Fridges should be designed to encourage storage of fresh meat at the bottom to prevent juices dripping on salad or other food that could be served without cooking.

I don’t feel strongly about smart fridges but I hope that some of the basics will be given a greater priority.

Anon the mouse says:
19 January 2012

Invisibly syncing information between devices, in this case fridge to phone, is a fantastic move.
Disable all the demands it makes and just let it function like an intelligent shopping list, show me what is in the fridge and the expiry dates. I can look at the list in the shop if I can’t remember what I already have.

Anyone with a kindle and smartphone should be used to this idea, as it syncs automatically 🙂

Yeah – great idea – how about linking it up to my car so that the car can make toast when I’m driving to work. There’s no end to these fantastic ideas. Probably useful to some people but let’s get the things designed properly to do the job they are made to do before moving into the realms of Science Fiction.

Sophie Gilbert says:
20 January 2012

Next they’ll invent technology to tell you when you’re hungry.

Sophie Gilbert says:
20 January 2012

And there will be people to buy it.

I think it’s great some people are wiling to buy this. 10 years ago internet supermarket shopping did not exist and of course that to start with, it was not running smoothly.
Nowadays many people use it.
So with this fridge, it’s an interesting concept, I personally doubt that without it reading the electronic RFID or similar labels that we will soon be getting, it is too much effort for the saving. But wait till the supply chain starts putting this (additionally or instead of printed bar codes), and then I can see a real advantage.
But of course, some people may leave empty packages in the fridge – point being that there will always be someone to fault it.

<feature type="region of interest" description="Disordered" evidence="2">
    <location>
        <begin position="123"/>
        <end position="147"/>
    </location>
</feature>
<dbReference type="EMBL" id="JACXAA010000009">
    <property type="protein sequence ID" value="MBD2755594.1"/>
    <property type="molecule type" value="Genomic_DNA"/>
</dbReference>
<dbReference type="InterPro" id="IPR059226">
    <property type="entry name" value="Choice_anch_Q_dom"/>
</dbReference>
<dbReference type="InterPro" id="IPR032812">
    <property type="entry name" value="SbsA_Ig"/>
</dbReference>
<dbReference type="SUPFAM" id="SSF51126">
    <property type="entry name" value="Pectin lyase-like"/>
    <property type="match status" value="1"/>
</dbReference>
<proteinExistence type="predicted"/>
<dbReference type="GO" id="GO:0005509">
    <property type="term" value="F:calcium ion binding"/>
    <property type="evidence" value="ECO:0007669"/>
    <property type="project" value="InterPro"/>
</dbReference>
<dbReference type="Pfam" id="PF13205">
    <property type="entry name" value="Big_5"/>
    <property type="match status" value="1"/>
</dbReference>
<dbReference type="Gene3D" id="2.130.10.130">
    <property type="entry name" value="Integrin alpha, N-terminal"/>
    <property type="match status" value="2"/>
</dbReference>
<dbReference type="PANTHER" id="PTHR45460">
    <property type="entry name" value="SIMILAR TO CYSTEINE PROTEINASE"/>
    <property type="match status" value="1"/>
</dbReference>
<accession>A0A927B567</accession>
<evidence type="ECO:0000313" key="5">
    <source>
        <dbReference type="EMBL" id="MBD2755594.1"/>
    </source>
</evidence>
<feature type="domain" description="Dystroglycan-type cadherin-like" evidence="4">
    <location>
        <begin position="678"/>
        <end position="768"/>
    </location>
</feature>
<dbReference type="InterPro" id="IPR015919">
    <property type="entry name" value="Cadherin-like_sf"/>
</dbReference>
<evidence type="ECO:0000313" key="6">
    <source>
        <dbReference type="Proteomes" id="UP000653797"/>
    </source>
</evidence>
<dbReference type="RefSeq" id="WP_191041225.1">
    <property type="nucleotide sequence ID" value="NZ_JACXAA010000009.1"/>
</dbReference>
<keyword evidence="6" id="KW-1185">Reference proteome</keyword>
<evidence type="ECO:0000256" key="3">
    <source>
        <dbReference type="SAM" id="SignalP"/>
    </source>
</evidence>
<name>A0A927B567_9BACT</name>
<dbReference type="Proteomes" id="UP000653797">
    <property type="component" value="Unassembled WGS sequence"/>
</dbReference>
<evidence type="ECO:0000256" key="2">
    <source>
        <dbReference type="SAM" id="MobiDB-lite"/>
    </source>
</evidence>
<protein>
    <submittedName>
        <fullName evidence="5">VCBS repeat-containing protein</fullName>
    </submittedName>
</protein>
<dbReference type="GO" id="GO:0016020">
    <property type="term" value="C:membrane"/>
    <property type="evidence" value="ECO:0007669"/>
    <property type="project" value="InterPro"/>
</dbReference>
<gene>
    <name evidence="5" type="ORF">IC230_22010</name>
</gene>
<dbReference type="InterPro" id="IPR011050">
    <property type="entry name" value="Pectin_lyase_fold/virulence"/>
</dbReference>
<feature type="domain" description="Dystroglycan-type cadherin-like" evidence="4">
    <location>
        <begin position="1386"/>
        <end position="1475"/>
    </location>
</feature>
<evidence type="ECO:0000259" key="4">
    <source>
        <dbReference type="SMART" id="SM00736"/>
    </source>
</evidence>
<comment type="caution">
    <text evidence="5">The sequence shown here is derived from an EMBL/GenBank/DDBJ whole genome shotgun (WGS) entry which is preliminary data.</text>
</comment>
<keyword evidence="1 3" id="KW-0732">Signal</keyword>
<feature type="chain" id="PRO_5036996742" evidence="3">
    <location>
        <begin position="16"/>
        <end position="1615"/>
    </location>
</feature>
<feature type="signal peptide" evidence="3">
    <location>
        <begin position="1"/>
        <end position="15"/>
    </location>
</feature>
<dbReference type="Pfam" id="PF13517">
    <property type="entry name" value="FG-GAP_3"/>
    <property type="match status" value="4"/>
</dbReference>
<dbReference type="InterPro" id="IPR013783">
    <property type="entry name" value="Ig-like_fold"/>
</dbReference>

Having spent absolutely hours trying to sort out a built-in fridge freezer and then its replacement I absolutely agree with Wavechange about thermometers – and written guidelines inside the fridge about what temperature a fridge and freezer should be running at. Trying to do this on short visits to the in-laws has been a nightmare!

And let’s have writing nice and large – we are an ageing population!

Lets just get one that keeps the temperature correct, cleans itself of all biological agents and always works even when the power is off.

A nagging fridge. I would have thought that would put its longevity in danger!

It is interesting that with the attack on the supermarkets and packaging industry for over packaging that justification is being claimed that this packaging is needed to give us information.

Why do we need to be told on the packaging that keeping fruit cool may lengthen its life? Has it something to do with supermarkets encouraging waste with all their offers on short-life food? Is it because we have been brainwashed by all the chemicals it is grown in and sprayed with to lengthen its life so they can sell more at a time? Do we want to spend all this time inputting information and managing large amounts of food. What are your choices? Either you throw it away or you get fat from overeating or you turn your home into a large cold storage area.

Or what about just buying less short-life stuff at a time and enjoying it at its best?

I like the way more of them have see-through drawers now. It is better to be able to see what vegetables are there.

Why is the vegetable drawer at the bottom? Is there a very good reason? I think I’d prefer to put my fresh meat at the bottom where it can’t drip any further down.